Oregon v. Kennedy
Annotate this Case
456 U.S. 667 (1982)
U.S. Supreme Court
Oregon v. Kennedy, 456 U.S. 667 (1982)
Oregon v. Kennedy
Argued March 29, 1982
Decided May 24, 1982
456 U.S. 667
During respondent's trial for theft in an Oregon state court, the State's expert witness testified as to the value and identity of the property involved. On cross-examination, he acknowledged that he had once filed an unrelated criminal complaint against respondent, but explained that no action had been taken on his complaint. On redirect examination, the court sustained a series of objections to the prosecutor's questions seeking to establish the reasons why the witness had filed a complaint against respondent. After eliciting from the witness that he had never done business with respondent, the prosecutor asked: "Is that, because he is a crook?" The trial court then granted respondent's motion for a mistrial. On retrial, the court rejected respondent's contention that the Double Jeopardy Clause of the Fifth Amendment, as made applicable to the States by the Fourteenth Amendment, barred further prosecution, finding that "it was not the intention of the prosecutor in this case to cause a mistrial." Respondent was convicted, but the Oregon Court of Appeals reversed, sustaining the double jeopardy claim because the prosecutorial misconduct that had occasioned the mistrial, even if not intended to cause a mistrial, amounted to "overreaching."
1. There is no merit to respondent's contentions that the Court of Appeals' decision was based upon an adequate and independent state ground, or that in the alternative the case should be remanded in order that the court may clarify the grounds upon which its judgment rested. A fair reading of the opinion below shows that the court rested its decision solely on federal law. Pp. 456 U. S. 670-671.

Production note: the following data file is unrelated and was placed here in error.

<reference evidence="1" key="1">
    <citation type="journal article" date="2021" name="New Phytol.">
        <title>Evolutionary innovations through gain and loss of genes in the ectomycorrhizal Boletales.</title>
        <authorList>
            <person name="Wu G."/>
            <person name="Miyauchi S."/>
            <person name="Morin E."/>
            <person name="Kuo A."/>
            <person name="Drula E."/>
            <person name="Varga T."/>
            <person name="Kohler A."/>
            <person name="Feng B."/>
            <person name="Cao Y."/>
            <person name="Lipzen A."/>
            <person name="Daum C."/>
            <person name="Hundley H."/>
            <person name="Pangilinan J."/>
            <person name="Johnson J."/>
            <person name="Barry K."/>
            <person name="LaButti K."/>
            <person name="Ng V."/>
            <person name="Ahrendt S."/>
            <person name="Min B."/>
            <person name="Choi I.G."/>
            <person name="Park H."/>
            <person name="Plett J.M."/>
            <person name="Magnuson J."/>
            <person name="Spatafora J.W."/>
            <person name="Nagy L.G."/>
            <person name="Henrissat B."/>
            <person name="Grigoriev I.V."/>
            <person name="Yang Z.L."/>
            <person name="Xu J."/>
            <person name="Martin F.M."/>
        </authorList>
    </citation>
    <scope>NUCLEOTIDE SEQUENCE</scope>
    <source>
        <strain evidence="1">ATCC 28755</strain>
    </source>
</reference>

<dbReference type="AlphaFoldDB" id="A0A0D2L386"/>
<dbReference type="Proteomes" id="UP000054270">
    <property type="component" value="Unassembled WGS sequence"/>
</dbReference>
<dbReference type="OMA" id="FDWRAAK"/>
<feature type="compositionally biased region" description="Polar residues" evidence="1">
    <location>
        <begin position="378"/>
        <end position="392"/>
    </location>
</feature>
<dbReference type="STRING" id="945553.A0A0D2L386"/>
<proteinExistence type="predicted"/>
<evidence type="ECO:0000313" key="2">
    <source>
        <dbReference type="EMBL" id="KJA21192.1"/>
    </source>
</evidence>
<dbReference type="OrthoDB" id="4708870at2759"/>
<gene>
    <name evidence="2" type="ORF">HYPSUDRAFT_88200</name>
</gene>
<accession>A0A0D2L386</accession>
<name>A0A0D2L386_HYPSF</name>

2. Where a defendant in a criminal trial successfully moves for a mistrial, he may invoke the bar of double jeopardy in a second effort to try him only if the conduct giving rise to the successful motion for a mistrial was prosecutorial or judicial conduct intended to provoke the defendant into moving for a mistrial. A more general test of "overreaching" is rejected because it offers virtually no standards for its application and because such a rule may not aid defendants as a class. By contrast, a standard that examines the prosecutor's intent is a manageable standard to apply. Since the courts below both agreed that the prosecutor did not intend her conduct to provoke respondent into moving for a mistrial,
that is the end of the matter for purposes of the Double Jeopardy Clause. Pp. 456 U. S. 671-679.
49 Ore.App. 415, 619 P.2d 948, reversed and remanded.
REHNQUIST, J., delivered the opinion of the Court, in which BURGER, C.J., and WHITE, POWELL, and O'CONNOR, JJ., joined. POWELL, J., filed a concurring opinion, post, p. 456 U. S. 679. BRENNAN, J., filed an opinion concurring in the judgment, in which MARSHALL, J., joined, post, p. 456 U. S. 680. STEVENS, J., filed an opinion concurring in the judgment, in which BRENNAN, MARSHALL, and BLACKMUN, JJ., joined, post, p. 456 U. S. 681.
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